On the way home...
19.02.2018 - 19.02.2018 32 °C
Decided to relax on the morning before the drive back to Bangkok, and to make the most of the facilities at the 'Float House'.
What a lovely hotel, in a great setting! Nestling on the banks of the river Khwae, the hotel consists of a number of chalets on floats, all strung together in a line. Each one finished to a high standard inside giving the most relaxing atmosphere. It's great to be rocked to sleep to the gentle waves created by the river's flow.
After a couple of hours sitting reading on the terrace outside the cabin, what better than to jump into the river for a cool-down?! So, once again wearing life preservers, we jump into the river and are carried at break neck speed in the fast current, to the last of the hotels floating platforms, where one has to quickly get hold of a rope of buoys attached to the platform in order to be able to stop and grab the waiting ladder and climb out of the river. If the rope is missed then theres the risk of being carried down-stream some distance before a long-tail boat could come to the rescue! After 3 such runs, it is time for lunch.
Then we are back on the road for our return drive to Bangkok and on the way we stop off at a Bridge over the River Khwae.
My use of the indefinite article in the last sentence is intentional:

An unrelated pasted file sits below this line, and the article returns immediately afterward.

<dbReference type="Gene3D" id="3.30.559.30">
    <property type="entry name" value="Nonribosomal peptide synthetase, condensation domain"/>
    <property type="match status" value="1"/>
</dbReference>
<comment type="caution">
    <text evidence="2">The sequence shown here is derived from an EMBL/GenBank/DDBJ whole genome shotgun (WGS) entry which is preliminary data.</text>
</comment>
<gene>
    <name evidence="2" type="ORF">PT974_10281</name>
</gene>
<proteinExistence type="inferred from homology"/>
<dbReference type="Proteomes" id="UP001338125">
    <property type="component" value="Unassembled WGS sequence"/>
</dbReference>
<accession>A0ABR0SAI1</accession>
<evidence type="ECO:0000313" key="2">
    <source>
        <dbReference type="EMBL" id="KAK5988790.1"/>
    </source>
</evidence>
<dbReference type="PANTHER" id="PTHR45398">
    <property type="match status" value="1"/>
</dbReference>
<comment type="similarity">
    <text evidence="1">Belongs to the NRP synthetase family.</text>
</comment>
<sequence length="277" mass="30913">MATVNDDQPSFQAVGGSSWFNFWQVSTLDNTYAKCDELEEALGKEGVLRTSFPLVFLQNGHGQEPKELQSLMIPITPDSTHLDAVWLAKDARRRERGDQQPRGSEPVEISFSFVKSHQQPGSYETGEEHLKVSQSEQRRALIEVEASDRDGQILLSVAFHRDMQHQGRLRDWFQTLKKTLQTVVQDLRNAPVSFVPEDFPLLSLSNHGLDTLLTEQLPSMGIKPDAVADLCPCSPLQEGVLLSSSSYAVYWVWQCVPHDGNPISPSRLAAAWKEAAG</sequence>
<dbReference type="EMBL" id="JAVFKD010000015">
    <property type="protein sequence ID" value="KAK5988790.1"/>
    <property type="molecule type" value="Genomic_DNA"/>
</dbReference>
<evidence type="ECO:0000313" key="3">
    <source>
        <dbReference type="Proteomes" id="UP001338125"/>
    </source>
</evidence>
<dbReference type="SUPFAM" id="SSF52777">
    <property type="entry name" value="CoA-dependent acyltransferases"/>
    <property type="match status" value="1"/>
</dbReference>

The Bridge on the River Khwae no longer exists. Actually, it didn't exist in the first place...
When the Burma/Thailand railway was built during WWII, it ran alongside the river rather than crossing it. The bridge from the film made so famous by the David Lean/Alec Guinness movie, was made of wood and was built alongside the iron bridge as an aid to construction and was destroyed once no longer needed.
However, the river over which the bridge was built during the war, was the Mae Klong and not the Kwai (spelling as per the film). You following?
After the film's success, tourists flocked to the area to see the 'bridge' that never was. So, in a glorious example of life imitating art, the Thai authorities renamed a stretch of the Mae Klong, as the river Khwae
The site of 'real' iron and stone bridge, is now a bustling tourist destination with a small market at one end, opposite a small platform that serves as the local station. Restaurants adorn the banks and one is constantly approached with offers of long-tail boat rides along the river. A far cry from the sober, understated memorial at Hellfire pass, but nonetheless an important reminder in its own right of the events in that region during the Japanese occupation.
We arrive in Bangkok with a couple of hours to spare before we make our way to the airport and our flight to Heathrow.
I plan to publish just one more blog entry before I finish...see you then